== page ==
Cloud Console offers a central user interface for managing all of your Kubernetes clusters and their resources no matter where they are running. All of your resources are shown in a single dashboard, and it's easy to get visibility into your workloads across multiple Kubernetes clusters.
Cloud Console simplifies debugging, especially when your clusters are distributed across different environments and networks. Cloud Console allows you to quickly determine the workloads' health and allows you to make modifications to them as if they were all running in a single cloud.
You remain in control of what resources users can view and manipulate through the UI: your Kubernetes API server continues to perform authentication, authorization, and audit logging on all requests made via Cloud Console.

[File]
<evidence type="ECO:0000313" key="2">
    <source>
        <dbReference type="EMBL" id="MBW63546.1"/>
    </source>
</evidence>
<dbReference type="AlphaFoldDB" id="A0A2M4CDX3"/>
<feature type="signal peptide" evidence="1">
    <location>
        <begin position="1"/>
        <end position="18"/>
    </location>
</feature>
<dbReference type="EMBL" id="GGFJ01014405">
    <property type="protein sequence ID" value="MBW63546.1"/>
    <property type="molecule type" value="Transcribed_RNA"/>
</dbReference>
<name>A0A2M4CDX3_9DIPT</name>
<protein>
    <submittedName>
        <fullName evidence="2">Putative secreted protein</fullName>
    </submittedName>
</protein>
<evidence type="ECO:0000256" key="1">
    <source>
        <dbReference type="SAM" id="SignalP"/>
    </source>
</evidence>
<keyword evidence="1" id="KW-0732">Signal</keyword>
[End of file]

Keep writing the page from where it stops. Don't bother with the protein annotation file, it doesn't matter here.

Google and users can access data or APIs after they have been authorized by the cluster administrator (for example, via RBAC; the cluster administrator can revoke that authorization).
The following sections explain how to get started with using Cloud Console to manage your Kubernetes clusters regardless of where they're running.
GKE clusters in your Google Cloud
Existing GKE clusters in your Google Cloud project are already represented in Cloud Console. You can continue to take advantage of this feature without taking any further action.
Clusters in other environments
Clusters in other environments, such as clusters running in your on-premises data-center, need to be connected and registered back to Google Cloud in order to be reachable by Google and displayed in Cloud Console. If you're using GKE on-prem these connections are set up automatically when you create your clusters.
For other Kubernetes clusters, perform the following steps:
- To register and connect a Kubernetes cluster to Google, follow the instructions in Registering a cluster.
- After you've registered a cluster, it becomes visible in Cloud Console. To log in, each user must use their own credentials. To learn how to log in to a cluster from Cloud Console, refer to Logging in to a cluster.